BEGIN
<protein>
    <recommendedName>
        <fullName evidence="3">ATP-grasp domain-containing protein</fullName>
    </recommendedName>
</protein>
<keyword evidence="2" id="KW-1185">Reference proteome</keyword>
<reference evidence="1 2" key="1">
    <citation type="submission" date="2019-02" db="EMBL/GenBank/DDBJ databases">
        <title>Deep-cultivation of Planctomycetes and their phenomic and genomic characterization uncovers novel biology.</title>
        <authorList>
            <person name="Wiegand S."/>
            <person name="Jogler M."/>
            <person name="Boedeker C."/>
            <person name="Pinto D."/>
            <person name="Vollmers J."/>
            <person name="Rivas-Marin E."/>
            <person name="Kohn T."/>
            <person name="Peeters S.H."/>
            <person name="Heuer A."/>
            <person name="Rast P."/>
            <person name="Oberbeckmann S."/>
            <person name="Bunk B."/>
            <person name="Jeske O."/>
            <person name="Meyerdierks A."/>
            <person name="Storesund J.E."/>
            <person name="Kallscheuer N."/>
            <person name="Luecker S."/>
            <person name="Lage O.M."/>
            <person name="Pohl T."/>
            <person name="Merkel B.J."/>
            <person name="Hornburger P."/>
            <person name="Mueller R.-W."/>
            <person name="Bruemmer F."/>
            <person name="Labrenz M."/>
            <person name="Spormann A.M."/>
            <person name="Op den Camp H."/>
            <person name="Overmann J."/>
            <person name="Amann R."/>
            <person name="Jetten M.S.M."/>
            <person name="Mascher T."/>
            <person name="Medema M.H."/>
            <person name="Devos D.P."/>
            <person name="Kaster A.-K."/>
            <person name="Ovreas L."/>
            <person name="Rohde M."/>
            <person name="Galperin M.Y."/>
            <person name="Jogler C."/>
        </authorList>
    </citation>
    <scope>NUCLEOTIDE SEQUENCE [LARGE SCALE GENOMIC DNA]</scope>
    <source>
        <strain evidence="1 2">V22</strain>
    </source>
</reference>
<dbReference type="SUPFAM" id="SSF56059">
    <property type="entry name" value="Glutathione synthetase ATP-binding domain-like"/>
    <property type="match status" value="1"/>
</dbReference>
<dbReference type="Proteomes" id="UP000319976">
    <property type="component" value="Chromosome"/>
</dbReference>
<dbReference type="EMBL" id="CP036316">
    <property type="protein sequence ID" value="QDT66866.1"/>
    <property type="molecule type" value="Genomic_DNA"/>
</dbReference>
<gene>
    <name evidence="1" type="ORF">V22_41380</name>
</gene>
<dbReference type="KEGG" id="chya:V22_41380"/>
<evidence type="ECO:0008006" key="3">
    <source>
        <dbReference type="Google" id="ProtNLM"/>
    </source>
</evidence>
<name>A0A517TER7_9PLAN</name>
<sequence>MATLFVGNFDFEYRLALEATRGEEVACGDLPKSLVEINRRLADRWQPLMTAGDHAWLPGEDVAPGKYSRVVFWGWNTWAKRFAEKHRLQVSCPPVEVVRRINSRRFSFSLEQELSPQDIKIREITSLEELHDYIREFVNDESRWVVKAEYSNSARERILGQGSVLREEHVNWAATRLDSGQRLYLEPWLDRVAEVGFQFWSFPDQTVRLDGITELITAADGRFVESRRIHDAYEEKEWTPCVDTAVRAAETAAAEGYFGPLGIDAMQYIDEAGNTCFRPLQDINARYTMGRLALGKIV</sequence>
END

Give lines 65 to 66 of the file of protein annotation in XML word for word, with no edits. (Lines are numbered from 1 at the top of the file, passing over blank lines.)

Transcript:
</dbReference>
<gene>